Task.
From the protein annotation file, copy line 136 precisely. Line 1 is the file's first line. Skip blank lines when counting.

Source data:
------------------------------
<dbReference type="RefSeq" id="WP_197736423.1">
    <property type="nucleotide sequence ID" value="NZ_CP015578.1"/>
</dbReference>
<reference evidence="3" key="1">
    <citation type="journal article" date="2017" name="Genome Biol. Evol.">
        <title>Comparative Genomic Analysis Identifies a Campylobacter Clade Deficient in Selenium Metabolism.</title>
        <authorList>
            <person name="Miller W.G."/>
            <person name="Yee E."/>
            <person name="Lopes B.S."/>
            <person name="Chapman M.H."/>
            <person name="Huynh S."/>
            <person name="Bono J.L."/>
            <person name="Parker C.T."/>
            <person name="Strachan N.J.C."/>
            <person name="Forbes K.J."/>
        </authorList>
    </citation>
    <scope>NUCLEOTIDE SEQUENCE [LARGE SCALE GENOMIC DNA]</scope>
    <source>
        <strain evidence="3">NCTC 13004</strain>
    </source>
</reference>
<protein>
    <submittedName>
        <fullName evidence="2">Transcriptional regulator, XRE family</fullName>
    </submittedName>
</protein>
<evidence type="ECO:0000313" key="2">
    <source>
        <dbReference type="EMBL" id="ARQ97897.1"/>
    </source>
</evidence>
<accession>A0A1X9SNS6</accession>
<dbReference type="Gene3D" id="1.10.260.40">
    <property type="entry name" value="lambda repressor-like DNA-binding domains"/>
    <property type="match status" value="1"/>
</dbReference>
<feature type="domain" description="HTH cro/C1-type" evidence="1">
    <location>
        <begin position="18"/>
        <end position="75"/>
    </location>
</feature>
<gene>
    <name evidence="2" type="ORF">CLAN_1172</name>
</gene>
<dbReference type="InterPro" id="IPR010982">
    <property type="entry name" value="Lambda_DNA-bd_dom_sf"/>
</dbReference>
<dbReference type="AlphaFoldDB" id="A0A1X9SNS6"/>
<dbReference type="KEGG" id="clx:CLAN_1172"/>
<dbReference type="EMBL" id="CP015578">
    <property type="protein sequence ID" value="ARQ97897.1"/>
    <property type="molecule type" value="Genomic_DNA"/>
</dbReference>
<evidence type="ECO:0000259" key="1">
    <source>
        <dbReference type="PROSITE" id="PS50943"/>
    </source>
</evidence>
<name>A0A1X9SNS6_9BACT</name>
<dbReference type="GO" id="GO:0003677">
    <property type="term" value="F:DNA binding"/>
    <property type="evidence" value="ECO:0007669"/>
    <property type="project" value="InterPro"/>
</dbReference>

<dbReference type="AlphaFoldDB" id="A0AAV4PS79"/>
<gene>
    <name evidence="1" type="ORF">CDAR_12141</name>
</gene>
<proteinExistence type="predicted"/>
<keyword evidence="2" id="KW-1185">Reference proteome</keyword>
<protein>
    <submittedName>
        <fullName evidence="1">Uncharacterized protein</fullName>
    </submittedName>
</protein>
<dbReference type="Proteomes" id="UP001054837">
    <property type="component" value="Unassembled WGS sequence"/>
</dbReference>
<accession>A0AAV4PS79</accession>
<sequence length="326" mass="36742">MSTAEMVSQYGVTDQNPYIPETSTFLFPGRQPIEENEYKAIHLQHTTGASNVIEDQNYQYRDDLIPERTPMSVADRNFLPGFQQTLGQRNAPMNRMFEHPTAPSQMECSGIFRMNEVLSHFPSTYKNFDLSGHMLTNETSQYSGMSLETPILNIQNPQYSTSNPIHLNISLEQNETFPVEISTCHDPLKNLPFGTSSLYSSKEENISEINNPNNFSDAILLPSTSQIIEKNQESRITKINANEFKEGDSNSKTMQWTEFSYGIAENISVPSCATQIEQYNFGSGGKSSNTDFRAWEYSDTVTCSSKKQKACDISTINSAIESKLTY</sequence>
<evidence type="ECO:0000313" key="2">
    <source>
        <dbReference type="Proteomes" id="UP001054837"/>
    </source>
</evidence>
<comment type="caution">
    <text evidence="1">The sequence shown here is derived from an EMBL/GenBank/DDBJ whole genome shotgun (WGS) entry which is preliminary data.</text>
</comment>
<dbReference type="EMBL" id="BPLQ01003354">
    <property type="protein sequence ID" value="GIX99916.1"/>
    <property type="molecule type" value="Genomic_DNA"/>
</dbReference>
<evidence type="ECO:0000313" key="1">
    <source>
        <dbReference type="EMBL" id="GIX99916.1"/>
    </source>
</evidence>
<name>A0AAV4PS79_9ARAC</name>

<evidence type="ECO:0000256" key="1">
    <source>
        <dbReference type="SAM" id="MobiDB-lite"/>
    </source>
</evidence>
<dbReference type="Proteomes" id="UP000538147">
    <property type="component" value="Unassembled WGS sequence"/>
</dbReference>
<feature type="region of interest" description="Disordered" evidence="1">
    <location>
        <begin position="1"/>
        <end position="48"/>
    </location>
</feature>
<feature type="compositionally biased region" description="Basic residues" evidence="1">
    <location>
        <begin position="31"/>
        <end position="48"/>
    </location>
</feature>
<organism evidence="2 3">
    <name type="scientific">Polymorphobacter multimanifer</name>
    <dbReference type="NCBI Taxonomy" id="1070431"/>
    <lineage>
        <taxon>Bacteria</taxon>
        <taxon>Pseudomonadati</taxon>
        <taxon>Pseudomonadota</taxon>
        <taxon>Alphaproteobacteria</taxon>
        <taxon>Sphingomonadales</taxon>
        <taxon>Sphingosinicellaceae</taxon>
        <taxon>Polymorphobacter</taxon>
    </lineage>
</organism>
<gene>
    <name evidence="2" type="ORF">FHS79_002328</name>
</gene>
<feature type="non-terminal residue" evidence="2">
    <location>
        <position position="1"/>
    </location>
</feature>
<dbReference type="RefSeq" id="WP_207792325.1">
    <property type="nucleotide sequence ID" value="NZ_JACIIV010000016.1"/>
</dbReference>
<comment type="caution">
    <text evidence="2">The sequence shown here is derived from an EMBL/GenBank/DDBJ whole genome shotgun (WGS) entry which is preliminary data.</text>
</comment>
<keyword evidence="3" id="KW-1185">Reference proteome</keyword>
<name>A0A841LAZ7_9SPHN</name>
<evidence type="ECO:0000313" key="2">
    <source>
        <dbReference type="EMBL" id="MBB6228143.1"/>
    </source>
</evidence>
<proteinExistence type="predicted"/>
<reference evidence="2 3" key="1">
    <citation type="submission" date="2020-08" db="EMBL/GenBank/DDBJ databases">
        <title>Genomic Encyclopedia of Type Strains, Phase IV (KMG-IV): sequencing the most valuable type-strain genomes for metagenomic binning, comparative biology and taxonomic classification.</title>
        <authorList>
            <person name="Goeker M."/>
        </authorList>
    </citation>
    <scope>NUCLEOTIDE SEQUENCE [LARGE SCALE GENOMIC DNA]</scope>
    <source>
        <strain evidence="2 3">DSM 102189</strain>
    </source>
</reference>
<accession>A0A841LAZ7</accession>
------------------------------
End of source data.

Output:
    <name evidence="2" type="ORF">FHS79_002328</name>